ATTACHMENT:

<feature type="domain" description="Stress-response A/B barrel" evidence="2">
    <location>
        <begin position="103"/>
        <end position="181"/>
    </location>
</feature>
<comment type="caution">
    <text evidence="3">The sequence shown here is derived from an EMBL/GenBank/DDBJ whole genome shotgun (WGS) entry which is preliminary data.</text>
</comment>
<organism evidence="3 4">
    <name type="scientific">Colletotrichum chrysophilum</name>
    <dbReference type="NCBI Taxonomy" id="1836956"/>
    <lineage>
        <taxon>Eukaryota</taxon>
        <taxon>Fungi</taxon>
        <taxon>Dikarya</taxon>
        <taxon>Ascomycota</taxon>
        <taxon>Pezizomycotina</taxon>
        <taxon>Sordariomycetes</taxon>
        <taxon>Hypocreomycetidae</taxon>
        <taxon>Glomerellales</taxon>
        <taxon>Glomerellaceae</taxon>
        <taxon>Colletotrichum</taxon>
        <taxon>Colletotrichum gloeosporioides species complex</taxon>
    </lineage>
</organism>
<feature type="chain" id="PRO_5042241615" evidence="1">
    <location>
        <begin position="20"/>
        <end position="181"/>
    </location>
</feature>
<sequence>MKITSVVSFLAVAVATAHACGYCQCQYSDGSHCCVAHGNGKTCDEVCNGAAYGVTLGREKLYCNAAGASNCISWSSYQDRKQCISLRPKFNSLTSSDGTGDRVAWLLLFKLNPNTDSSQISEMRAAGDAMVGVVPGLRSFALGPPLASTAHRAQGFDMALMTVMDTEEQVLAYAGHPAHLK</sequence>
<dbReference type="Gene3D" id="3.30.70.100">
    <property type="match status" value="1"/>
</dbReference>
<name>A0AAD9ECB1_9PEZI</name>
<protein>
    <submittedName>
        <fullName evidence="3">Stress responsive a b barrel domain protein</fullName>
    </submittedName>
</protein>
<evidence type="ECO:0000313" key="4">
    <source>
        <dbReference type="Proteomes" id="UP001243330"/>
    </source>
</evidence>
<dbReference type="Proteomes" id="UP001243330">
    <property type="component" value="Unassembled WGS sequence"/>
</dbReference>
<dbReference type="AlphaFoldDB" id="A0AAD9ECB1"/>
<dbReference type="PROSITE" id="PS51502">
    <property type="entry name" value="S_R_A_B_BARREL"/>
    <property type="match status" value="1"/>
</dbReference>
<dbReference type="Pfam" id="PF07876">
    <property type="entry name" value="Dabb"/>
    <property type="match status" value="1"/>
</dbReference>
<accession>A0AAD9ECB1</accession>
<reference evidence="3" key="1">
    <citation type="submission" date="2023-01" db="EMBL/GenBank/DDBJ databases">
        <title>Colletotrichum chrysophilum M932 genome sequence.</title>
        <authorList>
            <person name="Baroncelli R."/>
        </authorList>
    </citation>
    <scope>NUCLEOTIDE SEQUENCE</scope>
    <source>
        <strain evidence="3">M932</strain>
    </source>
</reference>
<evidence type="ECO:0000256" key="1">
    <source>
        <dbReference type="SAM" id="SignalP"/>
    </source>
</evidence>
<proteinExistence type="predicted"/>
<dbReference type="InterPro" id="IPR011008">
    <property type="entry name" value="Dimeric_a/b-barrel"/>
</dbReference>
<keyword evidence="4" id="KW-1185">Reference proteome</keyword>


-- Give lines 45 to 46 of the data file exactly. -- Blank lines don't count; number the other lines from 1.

        <dbReference type="Proteomes" id="UP001243330"/>
    </source>